With the recent disappearance of the pair of neon signs that once hung over the defunct Jade Mountain restaurant on Second Avenue, one of the great typologies of old neon – Chinese restaurant signs – is poised for complete extinction, at least within the five boroughs. 

Last of its kind: the old CHOW MEIN sign at Jade Mountain dated to 1960.  It was made by the Laster Neon Engineering Co.  (T. Rinaldi)

For whatever reason, proprietors of Chinese restaurants have had an especially intense love affair with electric signs going back even before the advent of neon.  A writer in 1922 commented on two chop suey restaurants on 42nd Street whose extravagant signs stirred impassioned cries for anti-sign ordinances.  Joseph Mitchell wrote of a “galaxy of neon signs” in Chinatown in 1940. 

Old Postcards show Chinatown alight in neon.  (T. Rinaldi)

By the 1920s, electric signs peddling CHOP SUEY and CHOW MEIN became fixtures of the urban landscape in New York and other American cities.  (These dishes each have interesting cultural histories of their own.)   Edward Hopper immortalized this phenomenon in his 1929 painting Chop Suey.  Historians often write of the “neon sign” in this painting; in fact Hopper depicts a sign lit by exposed incandescent bulbs.  At the time Hopper painted this, incandescent bulb signs were rapidly disappearing to make way for new neon signs.  An exposed bulb sign in 1929 would have represented something tired and obsolete, on the brink of extinction – perfectly in step with Hopper’s visual iconography.

Edward Hopper, Chop Suey, 1929. (Collection of Barney A. Ebsworth)

American sign painters developed distinctive letterforms for Chop Suey joints and other Chinese-themed enterprises, using Roman characters styled after different iterations of East Asian calligraphy.  This practice began in the days of simple hand-painted signs, and was adapted for electric signs by the 1920s.  In the following decade, neon proved particularly well suited for such stylized alphabets.  These letterforms also turned up in applications such as title sequence graphics and lobby cards for various Asian-themed films, from Charlie Chan serials to the 1947 film Singapore starring Ava Gardner and Fred MacMurray. (For the real low-down on this subject, see this superb essay by Paul Shaw.)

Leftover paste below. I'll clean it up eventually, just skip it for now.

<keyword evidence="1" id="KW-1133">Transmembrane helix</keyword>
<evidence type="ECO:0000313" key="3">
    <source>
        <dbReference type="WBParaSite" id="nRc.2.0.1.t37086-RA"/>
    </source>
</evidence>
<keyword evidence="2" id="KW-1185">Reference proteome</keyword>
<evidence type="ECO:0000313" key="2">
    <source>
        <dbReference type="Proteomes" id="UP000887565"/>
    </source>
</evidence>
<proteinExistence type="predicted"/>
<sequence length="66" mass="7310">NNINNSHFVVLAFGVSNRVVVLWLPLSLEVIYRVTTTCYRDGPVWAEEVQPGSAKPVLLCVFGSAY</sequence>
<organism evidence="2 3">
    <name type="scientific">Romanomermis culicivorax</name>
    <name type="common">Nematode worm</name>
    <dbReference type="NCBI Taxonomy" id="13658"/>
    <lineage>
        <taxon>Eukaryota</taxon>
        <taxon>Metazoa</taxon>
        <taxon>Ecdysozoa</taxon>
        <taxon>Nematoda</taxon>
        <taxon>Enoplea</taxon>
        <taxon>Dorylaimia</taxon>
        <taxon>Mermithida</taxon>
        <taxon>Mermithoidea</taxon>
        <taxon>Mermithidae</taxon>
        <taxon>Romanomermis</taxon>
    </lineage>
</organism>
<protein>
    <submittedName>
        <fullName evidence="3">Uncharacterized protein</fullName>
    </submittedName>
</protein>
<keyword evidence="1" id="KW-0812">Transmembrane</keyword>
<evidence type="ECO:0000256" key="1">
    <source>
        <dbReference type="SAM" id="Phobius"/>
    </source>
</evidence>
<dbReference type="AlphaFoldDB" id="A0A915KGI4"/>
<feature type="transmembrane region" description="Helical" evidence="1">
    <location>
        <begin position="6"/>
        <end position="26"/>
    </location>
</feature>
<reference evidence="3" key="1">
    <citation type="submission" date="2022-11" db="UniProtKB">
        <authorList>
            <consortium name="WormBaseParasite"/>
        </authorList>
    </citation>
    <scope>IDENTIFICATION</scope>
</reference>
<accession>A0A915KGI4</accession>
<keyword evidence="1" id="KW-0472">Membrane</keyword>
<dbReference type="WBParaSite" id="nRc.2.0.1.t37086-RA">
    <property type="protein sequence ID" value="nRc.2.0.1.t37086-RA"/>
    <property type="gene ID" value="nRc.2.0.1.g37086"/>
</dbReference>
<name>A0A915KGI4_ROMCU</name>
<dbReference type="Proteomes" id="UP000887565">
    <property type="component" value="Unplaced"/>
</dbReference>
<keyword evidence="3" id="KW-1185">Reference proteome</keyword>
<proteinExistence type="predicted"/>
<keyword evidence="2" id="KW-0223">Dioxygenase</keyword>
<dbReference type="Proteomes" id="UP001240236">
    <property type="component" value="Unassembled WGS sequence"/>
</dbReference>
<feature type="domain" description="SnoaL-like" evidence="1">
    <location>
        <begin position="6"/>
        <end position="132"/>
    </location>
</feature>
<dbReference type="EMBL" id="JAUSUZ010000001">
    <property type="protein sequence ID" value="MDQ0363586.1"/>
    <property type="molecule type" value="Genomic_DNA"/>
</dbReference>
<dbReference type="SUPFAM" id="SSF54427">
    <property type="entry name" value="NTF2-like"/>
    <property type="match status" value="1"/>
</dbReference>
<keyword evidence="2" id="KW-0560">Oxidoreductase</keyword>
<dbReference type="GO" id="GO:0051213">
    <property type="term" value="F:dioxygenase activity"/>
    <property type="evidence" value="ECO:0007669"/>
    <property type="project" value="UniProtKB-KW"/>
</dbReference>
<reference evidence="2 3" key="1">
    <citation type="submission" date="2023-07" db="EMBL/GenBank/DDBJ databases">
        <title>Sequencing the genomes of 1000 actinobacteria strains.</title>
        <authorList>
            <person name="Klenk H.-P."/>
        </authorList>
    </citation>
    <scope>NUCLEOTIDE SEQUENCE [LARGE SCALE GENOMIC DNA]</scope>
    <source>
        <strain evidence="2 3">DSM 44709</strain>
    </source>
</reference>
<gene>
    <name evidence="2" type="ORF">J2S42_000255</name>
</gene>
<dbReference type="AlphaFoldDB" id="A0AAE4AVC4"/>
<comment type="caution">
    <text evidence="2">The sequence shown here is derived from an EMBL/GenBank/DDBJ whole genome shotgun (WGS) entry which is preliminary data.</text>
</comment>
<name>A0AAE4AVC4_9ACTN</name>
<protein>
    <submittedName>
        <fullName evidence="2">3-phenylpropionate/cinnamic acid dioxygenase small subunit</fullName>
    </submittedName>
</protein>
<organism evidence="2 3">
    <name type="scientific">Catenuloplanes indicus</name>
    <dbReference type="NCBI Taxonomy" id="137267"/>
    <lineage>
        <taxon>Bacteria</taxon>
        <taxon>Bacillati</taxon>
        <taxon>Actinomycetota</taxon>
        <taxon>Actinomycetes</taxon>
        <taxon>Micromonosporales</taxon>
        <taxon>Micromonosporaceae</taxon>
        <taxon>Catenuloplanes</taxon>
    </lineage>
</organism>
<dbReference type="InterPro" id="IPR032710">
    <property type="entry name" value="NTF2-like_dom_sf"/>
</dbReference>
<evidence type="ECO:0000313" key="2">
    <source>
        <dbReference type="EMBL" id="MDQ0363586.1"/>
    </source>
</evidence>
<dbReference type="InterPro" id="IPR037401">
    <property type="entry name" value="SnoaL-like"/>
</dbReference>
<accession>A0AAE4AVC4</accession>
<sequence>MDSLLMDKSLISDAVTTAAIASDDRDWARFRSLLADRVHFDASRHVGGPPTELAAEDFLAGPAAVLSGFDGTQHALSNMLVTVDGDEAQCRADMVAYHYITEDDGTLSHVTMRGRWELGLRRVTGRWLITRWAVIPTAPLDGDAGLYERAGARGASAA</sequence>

Sign design suggestions, from a booklet published c. 1923 by the Reynolds Electric Co. (Signs of the Times)

Sign painter extraordinaire Alf Becker created these alphabets styled after East Asian calligraphy.  “American Orient” (left) ran in the October, 1934 issue of Signs of the Times, and appeared in Becker’s One Hundred Alphabets, published in 1941.  “Oriental” ran in the July, 1953 issue of Signs of the Times. (Signs of the Times)

The special affinity for neon signs among proprietors of Chinese restaurants yielded some of New York’s most distinctive storefronts of the mid-century decades.  Sadly, virtually none of these survive today. Like other businesses, many Chinese restaurants turned away from neon signs after the 1960s, replacing them with back-lit acrylic panel signs and vinyl awnings.  Neon window signs remain common among these businesses, but the flamboyant and distinctive outdoor signs that were such a signature feature of these establishments before the 1960s have nearly all vanished.  Old CHOW MEIN and CHOP SUEY signs of the kind depicted by Hopper were mostly long-gone by the time 8-tracks came out. 


The Port Arthur, formerly on Mott Street in Chinatown.  (William Chu / jpgmag.com)

Until recently, an especially evocative relic sign remained in place on the façade of the old Harlem Renaissance Ballroom building, on Adam Clayton Powell Jr. Boulevard at 138th Street.  The small, three-sided marquee dated to 1937.  Abandoned along with the rest of the ballroom complex for 30 years or more, it seems to have finally succumbed during the building’s partial demolition in 2010. 

An unknown sign company installed this painted sheet metal awning on the façade of Harlem’s Renaissance Ballroom in 1937.  (T. Rinaldi)
Two other signs survive in Brooklyn.  Like the Renaissance Ballroom marquee, both of these are relics, having long outlived the businesses they once advertised.  One recalls a vanished chop suey joint that once did business on Nostrand Avenue in Crown Heights, Brooklyn.  The other marks the spot of a defunct establishment called the Wu Han, on Pitkin Avenue in Brownsville. 

Relic signs from long vanished Chinese establishments on Nostrand Avenue (left; Royal Neon Sign Co., c. 1953) and on Pitkin Avenue (right; Cornell Neon Sign Co., c. 1950) are probably the last of their kind in New York. (T. Rinaldi)

With the disappearance of the Jade Mountain sign, these are possibly the last examples of mid-century Chinese-themed neon that remain in-situ in New York today.  Even in their forlorn state, both are museum quality treasures of commercial archeology.  But time is not on their side.  Hopefully a good home will find them before they go the way of untold hoards of signs like the one that caught Edward Hopper’s eye back in 1929, leaving only postcards from Chinatown to recall that they were ever here.


Sketch of Jade Mountain’s CHOW MEIN sign that accompanied the buildings department application for its installation in 1960. (NYC Dept. of Buildings)